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GUEST COMMENT Do smart contracts work for internet retailers?

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As you will all know better than me, more consumers than ever before are finding and buying what they want online. In February 2016 figures published by the British Retail Consortium suggest that more than 20% of UK retail sales took place online and those figures are hot on the heels of an 11% rise in online spending during 2015.

The one thing these figures clearly underline is that this is a growing trend and, as such, businesses will need to do everything they can to keep driving their online offering forward so they derive the maximum benefit from the UK’s increasing affection for internet shopping.

You’ll be glad to know that as a lawyer I’m neither qualified nor competent to give you any direction on the retail side. I am however becoming increasingly concerned in the way that the legal side of online retaining is progressing and, as I am faced with more and more clients trying to resolve disputes that have arisen from internet-based transactions, with what businesses should be doing to protect themselves from the likelihood of ending up in a dispute. Most specifically I am concerned by the potential of disputes with partners and suppliers rather than with customers.

You’ll also be glad to know that this isn’t going to be yet another puff piece from a lawyer expounding the virtues of and necessity to strengthen your terms and conditions, your delivery of goods and your processes around accepting and cancelling orders. I’m not playing these down by the way, it’s just that my assumption is if you are reading this, these are all things you will have well in hand.

My worry is that it could be your will to adopt new technology that could weaken your legal position and increase the likelihood of finding yourself in an unnecessary and expensive dispute somewhere in the near future.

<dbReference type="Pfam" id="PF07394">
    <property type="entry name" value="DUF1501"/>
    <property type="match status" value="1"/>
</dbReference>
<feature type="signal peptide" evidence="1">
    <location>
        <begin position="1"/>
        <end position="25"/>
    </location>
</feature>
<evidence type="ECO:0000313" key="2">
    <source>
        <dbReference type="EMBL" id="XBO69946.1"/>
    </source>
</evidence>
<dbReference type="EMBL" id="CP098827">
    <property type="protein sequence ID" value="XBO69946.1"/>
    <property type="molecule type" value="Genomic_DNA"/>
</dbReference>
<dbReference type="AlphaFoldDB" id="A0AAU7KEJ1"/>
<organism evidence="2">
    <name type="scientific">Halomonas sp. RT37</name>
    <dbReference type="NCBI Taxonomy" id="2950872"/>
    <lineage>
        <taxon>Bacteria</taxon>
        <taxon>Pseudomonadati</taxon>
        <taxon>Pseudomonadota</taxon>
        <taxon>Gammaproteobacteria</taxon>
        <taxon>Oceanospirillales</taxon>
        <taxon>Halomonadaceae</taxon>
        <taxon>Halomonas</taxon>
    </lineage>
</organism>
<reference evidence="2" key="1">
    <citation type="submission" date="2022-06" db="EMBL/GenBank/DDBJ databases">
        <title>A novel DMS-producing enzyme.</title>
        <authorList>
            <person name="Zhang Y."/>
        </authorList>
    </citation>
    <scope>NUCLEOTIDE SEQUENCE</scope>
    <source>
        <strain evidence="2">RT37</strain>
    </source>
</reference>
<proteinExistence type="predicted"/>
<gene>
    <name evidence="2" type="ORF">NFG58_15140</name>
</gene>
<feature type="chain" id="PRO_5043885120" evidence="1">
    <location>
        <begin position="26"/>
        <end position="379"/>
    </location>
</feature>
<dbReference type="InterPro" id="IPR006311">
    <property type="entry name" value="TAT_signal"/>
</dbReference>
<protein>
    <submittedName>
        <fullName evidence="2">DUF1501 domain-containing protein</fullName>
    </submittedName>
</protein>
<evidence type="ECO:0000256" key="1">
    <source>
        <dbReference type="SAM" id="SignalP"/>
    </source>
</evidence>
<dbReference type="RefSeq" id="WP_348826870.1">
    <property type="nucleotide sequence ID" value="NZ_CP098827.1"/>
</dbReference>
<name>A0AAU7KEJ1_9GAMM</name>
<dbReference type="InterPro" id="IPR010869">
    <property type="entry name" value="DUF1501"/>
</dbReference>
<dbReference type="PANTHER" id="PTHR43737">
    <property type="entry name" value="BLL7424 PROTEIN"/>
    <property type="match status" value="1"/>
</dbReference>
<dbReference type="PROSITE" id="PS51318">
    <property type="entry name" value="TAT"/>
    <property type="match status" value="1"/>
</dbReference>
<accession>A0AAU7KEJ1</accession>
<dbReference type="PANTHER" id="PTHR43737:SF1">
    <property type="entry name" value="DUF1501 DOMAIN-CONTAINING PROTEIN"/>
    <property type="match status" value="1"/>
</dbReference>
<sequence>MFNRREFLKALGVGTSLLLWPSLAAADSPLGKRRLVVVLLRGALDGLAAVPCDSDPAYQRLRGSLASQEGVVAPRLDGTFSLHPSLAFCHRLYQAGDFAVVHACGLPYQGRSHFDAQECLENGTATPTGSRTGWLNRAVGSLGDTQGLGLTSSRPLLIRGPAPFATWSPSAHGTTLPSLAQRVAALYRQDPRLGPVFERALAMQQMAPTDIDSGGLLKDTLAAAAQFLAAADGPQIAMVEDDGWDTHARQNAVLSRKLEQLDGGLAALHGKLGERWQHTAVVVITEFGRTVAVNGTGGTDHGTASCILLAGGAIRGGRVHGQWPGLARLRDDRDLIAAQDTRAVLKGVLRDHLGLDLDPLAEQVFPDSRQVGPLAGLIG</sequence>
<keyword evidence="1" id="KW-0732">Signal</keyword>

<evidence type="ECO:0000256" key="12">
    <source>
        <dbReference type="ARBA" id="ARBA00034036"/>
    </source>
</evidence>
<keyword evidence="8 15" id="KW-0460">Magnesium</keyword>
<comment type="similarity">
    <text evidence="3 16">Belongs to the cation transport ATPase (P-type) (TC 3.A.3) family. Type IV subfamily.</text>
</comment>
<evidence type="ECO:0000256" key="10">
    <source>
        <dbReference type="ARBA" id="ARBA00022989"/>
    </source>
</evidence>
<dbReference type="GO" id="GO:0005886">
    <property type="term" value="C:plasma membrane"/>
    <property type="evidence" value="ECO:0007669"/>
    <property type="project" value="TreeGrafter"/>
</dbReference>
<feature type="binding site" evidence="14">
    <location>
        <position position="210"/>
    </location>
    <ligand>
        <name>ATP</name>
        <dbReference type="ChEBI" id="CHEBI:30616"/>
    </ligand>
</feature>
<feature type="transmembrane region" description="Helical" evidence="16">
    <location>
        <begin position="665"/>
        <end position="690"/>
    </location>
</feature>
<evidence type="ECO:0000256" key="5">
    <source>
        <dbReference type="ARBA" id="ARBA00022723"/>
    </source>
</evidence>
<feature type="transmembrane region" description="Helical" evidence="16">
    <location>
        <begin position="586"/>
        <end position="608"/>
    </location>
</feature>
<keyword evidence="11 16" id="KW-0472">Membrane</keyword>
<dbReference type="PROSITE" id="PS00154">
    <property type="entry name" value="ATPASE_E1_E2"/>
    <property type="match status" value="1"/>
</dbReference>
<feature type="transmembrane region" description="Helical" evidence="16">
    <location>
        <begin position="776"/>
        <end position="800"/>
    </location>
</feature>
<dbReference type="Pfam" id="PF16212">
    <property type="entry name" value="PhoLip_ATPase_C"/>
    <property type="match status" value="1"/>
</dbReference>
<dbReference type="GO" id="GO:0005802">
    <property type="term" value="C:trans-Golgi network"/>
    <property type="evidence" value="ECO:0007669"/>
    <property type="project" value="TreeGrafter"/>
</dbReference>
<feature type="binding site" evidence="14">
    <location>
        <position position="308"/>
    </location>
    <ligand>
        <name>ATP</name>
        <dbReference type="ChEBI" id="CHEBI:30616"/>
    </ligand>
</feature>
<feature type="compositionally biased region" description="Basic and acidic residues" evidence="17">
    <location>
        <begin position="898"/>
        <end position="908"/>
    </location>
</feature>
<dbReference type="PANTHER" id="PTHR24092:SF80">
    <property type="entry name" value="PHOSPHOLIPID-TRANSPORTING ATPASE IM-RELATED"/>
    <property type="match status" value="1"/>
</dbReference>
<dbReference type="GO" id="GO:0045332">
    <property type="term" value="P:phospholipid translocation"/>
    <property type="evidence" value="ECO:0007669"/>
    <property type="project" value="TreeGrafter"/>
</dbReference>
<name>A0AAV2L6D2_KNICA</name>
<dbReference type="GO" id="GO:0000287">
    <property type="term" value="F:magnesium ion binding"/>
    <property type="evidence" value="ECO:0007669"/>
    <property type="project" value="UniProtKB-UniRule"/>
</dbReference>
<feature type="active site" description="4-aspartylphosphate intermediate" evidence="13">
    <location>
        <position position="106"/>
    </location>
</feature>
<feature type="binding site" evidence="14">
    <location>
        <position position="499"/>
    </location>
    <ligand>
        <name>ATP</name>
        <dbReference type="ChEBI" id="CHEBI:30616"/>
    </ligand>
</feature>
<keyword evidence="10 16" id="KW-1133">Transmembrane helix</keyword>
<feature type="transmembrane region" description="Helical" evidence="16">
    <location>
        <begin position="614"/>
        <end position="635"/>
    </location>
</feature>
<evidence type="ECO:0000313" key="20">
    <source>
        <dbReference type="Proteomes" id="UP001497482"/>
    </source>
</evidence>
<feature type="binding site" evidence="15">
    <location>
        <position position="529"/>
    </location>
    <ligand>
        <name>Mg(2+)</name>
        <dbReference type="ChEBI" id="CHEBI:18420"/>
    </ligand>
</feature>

Let’s take smart contracts as an example. In theory this is an exciting development. It is a contract that will rewrite itself according to the commercial circumstances that surround it by using a complex series of rules embedded in its coding.

In the internet retail world the premise currently being sold to retailers is that smart contracts will vastly reduce the input required from the contracting parties (primarily you and those who supply the goods you sell) and both parties’ lawyers. In theory that would mean future contracts will come into being quicker which means future transactions will be completed more quickly, more efficiently and more cost-effectively.

The only problem is that, in their current form at least, I would argue that beneath the bravado and the bluster, smart contracts are neither smart nor contracts. I’d say it would be much more accurate to describe them simply as automated computer code, and a piece of automated code that if not properly managed could cause an internet retailer more problems than it was designed to solve.

Let me explain why.

At the point of its creation a contract requires the agreement of both parties as to the heads of terms the contract will be based on. This has to involve human input as only you and the supplier/s entering into the agreement will know exactly what needs to be covered by those heads of terms in order to make the contract work for you.

Moreover, if this process is going to be successful, it will is likely it will also require the input of a lawyer. As the contracting parties will be looking to include the terms that will benefit them most personally, there will need to be a degree of negotiation and that negotiation has to be supported by someone with an understanding of what can and can’t legally be accepted.

If the terms are negotiated, accepted and signed up to, the probability is that a well written piece of automated computer code could be taught to renew that contract and even apply it to very similar agreements you may want to enter into with suppliers of similar types of goods under similar terms.